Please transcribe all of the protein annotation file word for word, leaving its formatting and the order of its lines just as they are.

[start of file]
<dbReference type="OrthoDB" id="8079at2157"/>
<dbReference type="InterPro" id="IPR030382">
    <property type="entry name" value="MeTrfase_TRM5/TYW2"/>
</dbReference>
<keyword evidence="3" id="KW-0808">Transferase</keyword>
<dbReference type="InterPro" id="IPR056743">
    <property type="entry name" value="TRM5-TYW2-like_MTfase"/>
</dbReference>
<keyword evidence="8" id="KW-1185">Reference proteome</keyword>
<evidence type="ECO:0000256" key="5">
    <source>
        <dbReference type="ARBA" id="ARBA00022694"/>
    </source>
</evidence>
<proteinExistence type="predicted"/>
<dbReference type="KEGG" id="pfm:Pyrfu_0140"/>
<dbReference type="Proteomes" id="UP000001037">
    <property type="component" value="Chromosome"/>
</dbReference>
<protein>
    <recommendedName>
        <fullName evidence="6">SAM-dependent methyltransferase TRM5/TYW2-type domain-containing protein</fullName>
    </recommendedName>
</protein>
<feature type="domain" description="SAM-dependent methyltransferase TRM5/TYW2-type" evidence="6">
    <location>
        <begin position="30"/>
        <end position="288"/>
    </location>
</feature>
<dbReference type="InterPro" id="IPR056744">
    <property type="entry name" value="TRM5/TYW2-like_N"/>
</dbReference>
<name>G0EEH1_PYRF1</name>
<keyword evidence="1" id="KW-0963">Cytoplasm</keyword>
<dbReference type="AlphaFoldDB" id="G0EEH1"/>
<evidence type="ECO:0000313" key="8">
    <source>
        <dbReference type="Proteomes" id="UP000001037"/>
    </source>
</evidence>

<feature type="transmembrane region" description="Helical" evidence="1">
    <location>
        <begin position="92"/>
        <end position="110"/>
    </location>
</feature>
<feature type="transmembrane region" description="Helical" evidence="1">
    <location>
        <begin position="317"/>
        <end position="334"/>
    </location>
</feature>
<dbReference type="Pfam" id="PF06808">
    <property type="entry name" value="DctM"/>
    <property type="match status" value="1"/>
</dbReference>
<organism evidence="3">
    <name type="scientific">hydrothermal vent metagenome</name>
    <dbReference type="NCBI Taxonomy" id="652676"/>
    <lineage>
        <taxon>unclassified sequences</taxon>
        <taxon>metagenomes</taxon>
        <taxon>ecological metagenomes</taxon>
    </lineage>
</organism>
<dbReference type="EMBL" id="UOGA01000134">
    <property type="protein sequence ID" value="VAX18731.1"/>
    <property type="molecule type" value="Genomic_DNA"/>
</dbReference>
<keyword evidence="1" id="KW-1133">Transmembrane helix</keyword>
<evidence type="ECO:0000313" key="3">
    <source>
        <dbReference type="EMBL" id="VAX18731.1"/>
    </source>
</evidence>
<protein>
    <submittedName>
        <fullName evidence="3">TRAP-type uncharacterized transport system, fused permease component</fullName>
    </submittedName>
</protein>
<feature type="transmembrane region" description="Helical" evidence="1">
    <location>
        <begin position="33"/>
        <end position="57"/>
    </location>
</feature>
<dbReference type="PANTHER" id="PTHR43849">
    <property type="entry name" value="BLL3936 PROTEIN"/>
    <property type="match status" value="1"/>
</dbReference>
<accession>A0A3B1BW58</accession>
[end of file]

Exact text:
<dbReference type="OrthoDB" id="8079at2157"/>
<dbReference type="InterPro" id="IPR030382">
    <property type="entry name" value="MeTrfase_TRM5/TYW2"/>
</dbReference>
<keyword evidence="3" id="KW-0808">Transferase</keyword>
<dbReference type="InterPro" id="IPR056743">
    <property type="entry name" value="TRM5-TYW2-like_MTfase"/>
</dbReference>
<keyword evidence="8" id="KW-1185">Reference proteome</keyword>
<evidence type="ECO:0000256" key="5">
    <source>
        <dbReference type="ARBA" id="ARBA00022694"/>
    </source>
</evidence>
<proteinExistence type="predicted"/>
<dbReference type="KEGG" id="pfm:Pyrfu_0140"/>
<dbReference type="Proteomes" id="UP000001037">
    <property type="component" value="Chromosome"/>
</dbReference>
<protein>
    <recommendedName>
        <fullName evidence="6">SAM-dependent methyltransferase TRM5/TYW2-type domain-containing protein</fullName>
    </recommendedName>
</protein>
<feature type="domain" description="SAM-dependent methyltransferase TRM5/TYW2-type" evidence="6">
    <location>
        <begin position="30"/>
        <end position="288"/>
    </location>
</feature>
<dbReference type="InterPro" id="IPR056744">
    <property type="entry name" value="TRM5/TYW2-like_N"/>
</dbReference>
<name>G0EEH1_PYRF1</name>
<keyword evidence="1" id="KW-0963">Cytoplasm</keyword>
<dbReference type="AlphaFoldDB" id="G0EEH1"/>
<evidence type="ECO:0000313" key="8">
    <source>
        <dbReference type="Proteomes" id="UP000001037"/>
    </source>
</evidence>

<feature type="transmembrane region" description="Helical" evidence="1">
    <location>
        <begin position="92"/>
        <end position="110"/>
    </location>
</feature>
<feature type="transmembrane region" description="Helical" evidence="1">
    <location>
        <begin position="317"/>
        <end position="334"/>
    </location>
</feature>
<dbReference type="Pfam" id="PF06808">
    <property type="entry name" value="DctM"/>
    <property type="match status" value="1"/>
</dbReference>
<organism evidence="3">
    <name type="scientific">hydrothermal vent metagenome</name>
    <dbReference type="NCBI Taxonomy" id="652676"/>
    <lineage>
        <taxon>unclassified sequences</taxon>
        <taxon>metagenomes</taxon>
        <taxon>ecological metagenomes</taxon>
    </lineage>
</organism>
<dbReference type="EMBL" id="UOGA01000134">
    <property type="protein sequence ID" value="VAX18731.1"/>
    <property type="molecule type" value="Genomic_DNA"/>
</dbReference>
<keyword evidence="1" id="KW-1133">Transmembrane helix</keyword>
<evidence type="ECO:0000313" key="3">
    <source>
        <dbReference type="EMBL" id="VAX18731.1"/>
    </source>
</evidence>
<protein>
    <submittedName>
        <fullName evidence="3">TRAP-type uncharacterized transport system, fused permease component</fullName>
    </submittedName>
</protein>
<feature type="transmembrane region" description="Helical" evidence="1">
    <location>
        <begin position="33"/>
        <end position="57"/>
    </location>
</feature>
<dbReference type="PANTHER" id="PTHR43849">
    <property type="entry name" value="BLL3936 PROTEIN"/>
    <property type="match status" value="1"/>
</dbReference>
<accession>A0A3B1BW58</accession>